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Garry continued his series about Messianic prophecies, today looking at the prophecies which have yet to be fulfilled, chiefly looking at the subject of the Second Coming of Jesus. Early Christians anticipated this event within their lifetimes (Paul had to write to the Thessalonians not to misuse their expectation by not working), but expectation faded over time as this event has not yet happened. At the start of the 20th century, the rise of the Pentecostal movement led to a renewed interest in the subject and it’s true that though we have waited a long time since Christ’s birth in Bethlehem and do not know when Jesus will come again, this is still an important doctrine which shapes how we should be living our daily lives.

Jesus’s Second Coming is a definite event (see Mk 13:26-27, Acts 1:9-11). We may not know the date or time of this, but we know it will come unexpectedly (see Matt 24:36-37) and must be prepared (see Matthew 25:1-13). It will affect all people (including those who have died before this happens, see 1 Thess 4:13-18).

One of the chief images used concerning this ‘arrival’ (or ‘parousia’) is that of a Middle Eastern wedding. Marriages were arranged in those days, but the bride and groom gave consent. Then the bridegroom would go away to prepare the home (see Matt 22:1-2, John 14:1-5). This was a legally binding covenant (see Matt 1:18-19), with the bridegroom returning unexpectedly for his bride when his father deemed it to be the right time. The actual wedding ceremony involved a feast, and we are promised a wedding banquet when the Bride (the church) is reunited with the Bridegroom (Jesus.)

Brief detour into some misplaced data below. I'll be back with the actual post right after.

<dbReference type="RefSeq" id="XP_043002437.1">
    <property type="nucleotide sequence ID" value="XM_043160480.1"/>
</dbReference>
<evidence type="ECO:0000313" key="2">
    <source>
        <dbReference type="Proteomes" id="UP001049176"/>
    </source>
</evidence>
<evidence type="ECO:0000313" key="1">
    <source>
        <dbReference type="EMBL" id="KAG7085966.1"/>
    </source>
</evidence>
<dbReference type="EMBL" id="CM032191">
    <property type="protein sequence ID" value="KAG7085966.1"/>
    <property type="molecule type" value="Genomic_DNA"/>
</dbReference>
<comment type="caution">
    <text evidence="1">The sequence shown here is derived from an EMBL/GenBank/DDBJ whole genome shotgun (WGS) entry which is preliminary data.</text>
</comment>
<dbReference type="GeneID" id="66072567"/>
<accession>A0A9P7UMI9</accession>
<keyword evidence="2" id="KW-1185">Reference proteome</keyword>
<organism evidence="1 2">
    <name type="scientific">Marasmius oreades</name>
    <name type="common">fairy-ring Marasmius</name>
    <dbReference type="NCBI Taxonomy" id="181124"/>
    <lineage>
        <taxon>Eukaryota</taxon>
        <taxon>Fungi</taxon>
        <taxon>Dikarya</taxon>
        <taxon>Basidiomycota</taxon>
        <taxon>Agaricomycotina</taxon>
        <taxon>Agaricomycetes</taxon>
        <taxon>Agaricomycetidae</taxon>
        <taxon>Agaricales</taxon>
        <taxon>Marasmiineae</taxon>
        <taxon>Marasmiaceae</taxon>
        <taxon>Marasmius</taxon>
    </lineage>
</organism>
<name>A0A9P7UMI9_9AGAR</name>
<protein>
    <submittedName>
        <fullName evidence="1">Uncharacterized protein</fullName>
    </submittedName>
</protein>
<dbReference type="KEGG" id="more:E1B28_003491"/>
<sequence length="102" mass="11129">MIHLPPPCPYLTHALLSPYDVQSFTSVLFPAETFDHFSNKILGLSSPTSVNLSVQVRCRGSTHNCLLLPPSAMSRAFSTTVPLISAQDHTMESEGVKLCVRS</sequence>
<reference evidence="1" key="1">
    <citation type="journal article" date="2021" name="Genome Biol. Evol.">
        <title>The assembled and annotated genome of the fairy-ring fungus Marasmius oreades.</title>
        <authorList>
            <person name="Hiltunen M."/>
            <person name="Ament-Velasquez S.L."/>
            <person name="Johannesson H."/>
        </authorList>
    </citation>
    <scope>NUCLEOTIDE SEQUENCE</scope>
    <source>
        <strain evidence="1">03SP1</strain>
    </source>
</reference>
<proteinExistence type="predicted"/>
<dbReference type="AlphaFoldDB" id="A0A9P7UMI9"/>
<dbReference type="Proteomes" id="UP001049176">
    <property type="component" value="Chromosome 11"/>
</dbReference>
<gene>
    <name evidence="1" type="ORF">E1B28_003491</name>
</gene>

Practically, what does this mean for us? It means we must live with an awareness that this life is fragile and temporary, that we have here is not permanent. We live in the now, but we do not live for the now; we live with hope in an eternal future with Jesus. We must live in watchful anticipation of our Lord’s return, being vigilant, awake and prepared. 2 Pet 3:11 talks of us speeding His coming as we carry out His commission of making disciples of all nations. Our hearts cry out, ‘Maranatha!’ (‘Come, Lord Jesus!’)